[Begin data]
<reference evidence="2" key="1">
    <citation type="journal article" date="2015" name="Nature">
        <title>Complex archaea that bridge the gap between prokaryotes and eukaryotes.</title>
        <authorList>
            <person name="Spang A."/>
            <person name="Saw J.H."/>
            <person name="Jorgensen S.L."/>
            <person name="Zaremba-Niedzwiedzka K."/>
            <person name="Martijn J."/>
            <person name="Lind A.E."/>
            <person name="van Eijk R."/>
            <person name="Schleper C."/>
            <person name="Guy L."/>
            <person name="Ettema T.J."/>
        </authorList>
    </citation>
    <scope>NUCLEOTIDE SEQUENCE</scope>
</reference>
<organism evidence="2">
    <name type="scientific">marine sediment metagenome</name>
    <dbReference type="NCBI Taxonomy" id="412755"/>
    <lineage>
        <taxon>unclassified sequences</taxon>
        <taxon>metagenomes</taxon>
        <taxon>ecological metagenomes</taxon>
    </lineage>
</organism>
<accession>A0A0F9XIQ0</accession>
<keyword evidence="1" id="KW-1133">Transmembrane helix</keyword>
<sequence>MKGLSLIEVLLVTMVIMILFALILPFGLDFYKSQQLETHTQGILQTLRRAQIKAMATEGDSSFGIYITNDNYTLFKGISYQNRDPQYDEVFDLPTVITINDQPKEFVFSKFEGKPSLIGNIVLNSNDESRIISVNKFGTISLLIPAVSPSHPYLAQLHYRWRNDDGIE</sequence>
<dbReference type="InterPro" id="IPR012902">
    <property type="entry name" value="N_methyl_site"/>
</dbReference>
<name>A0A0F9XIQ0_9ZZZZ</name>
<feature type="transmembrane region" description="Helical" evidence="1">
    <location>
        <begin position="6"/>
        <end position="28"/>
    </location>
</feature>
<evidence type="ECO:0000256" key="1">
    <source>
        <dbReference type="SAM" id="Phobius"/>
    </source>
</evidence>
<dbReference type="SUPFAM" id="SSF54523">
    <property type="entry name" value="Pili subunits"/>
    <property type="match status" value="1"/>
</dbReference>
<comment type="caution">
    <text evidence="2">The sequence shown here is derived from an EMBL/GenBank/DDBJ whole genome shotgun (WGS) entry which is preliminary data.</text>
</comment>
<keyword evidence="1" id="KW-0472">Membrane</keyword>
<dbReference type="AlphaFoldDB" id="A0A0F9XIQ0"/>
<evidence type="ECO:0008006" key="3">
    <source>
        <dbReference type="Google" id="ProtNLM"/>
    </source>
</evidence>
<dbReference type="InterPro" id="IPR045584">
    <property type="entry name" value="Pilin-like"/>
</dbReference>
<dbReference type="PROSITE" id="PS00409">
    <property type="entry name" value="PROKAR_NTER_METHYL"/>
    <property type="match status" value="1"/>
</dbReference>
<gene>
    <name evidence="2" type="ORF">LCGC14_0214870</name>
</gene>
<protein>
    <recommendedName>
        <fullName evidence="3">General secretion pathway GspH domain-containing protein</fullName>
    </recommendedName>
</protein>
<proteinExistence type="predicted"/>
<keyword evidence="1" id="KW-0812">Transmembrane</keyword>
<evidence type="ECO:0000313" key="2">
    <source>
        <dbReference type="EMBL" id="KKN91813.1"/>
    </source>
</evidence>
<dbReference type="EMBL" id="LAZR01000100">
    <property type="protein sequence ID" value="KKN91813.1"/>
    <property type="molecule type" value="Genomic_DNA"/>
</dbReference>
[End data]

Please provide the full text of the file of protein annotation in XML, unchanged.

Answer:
<reference evidence="2" key="1">
    <citation type="journal article" date="2015" name="Nature">
        <title>Complex archaea that bridge the gap between prokaryotes and eukaryotes.</title>
        <authorList>
            <person name="Spang A."/>
            <person name="Saw J.H."/>
            <person name="Jorgensen S.L."/>
            <person name="Zaremba-Niedzwiedzka K."/>
            <person name="Martijn J."/>
            <person name="Lind A.E."/>
            <person name="van Eijk R."/>
            <person name="Schleper C."/>
            <person name="Guy L."/>
            <person name="Ettema T.J."/>
        </authorList>
    </citation>
    <scope>NUCLEOTIDE SEQUENCE</scope>
</reference>
<organism evidence="2">
    <name type="scientific">marine sediment metagenome</name>
    <dbReference type="NCBI Taxonomy" id="412755"/>
    <lineage>
        <taxon>unclassified sequences</taxon>
        <taxon>metagenomes</taxon>
        <taxon>ecological metagenomes</taxon>
    </lineage>
</organism>
<accession>A0A0F9XIQ0</accession>
<keyword evidence="1" id="KW-1133">Transmembrane helix</keyword>
<sequence>MKGLSLIEVLLVTMVIMILFALILPFGLDFYKSQQLETHTQGILQTLRRAQIKAMATEGDSSFGIYITNDNYTLFKGISYQNRDPQYDEVFDLPTVITINDQPKEFVFSKFEGKPSLIGNIVLNSNDESRIISVNKFGTISLLIPAVSPSHPYLAQLHYRWRNDDGIE</sequence>
<dbReference type="InterPro" id="IPR012902">
    <property type="entry name" value="N_methyl_site"/>
</dbReference>
<name>A0A0F9XIQ0_9ZZZZ</name>
<feature type="transmembrane region" description="Helical" evidence="1">
    <location>
        <begin position="6"/>
        <end position="28"/>
    </location>
</feature>
<evidence type="ECO:0000256" key="1">
    <source>
        <dbReference type="SAM" id="Phobius"/>
    </source>
</evidence>
<dbReference type="SUPFAM" id="SSF54523">
    <property type="entry name" value="Pili subunits"/>
    <property type="match status" value="1"/>
</dbReference>
<comment type="caution">
    <text evidence="2">The sequence shown here is derived from an EMBL/GenBank/DDBJ whole genome shotgun (WGS) entry which is preliminary data.</text>
</comment>
<keyword evidence="1" id="KW-0472">Membrane</keyword>
<dbReference type="AlphaFoldDB" id="A0A0F9XIQ0"/>
<evidence type="ECO:0008006" key="3">
    <source>
        <dbReference type="Google" id="ProtNLM"/>
    </source>
</evidence>
<dbReference type="InterPro" id="IPR045584">
    <property type="entry name" value="Pilin-like"/>
</dbReference>
<dbReference type="PROSITE" id="PS00409">
    <property type="entry name" value="PROKAR_NTER_METHYL"/>
    <property type="match status" value="1"/>
</dbReference>
<gene>
    <name evidence="2" type="ORF">LCGC14_0214870</name>
</gene>
<protein>
    <recommendedName>
        <fullName evidence="3">General secretion pathway GspH domain-containing protein</fullName>
    </recommendedName>
</protein>
<proteinExistence type="predicted"/>
<keyword evidence="1" id="KW-0812">Transmembrane</keyword>
<evidence type="ECO:0000313" key="2">
    <source>
        <dbReference type="EMBL" id="KKN91813.1"/>
    </source>
</evidence>
<dbReference type="EMBL" id="LAZR01000100">
    <property type="protein sequence ID" value="KKN91813.1"/>
    <property type="molecule type" value="Genomic_DNA"/>
</dbReference>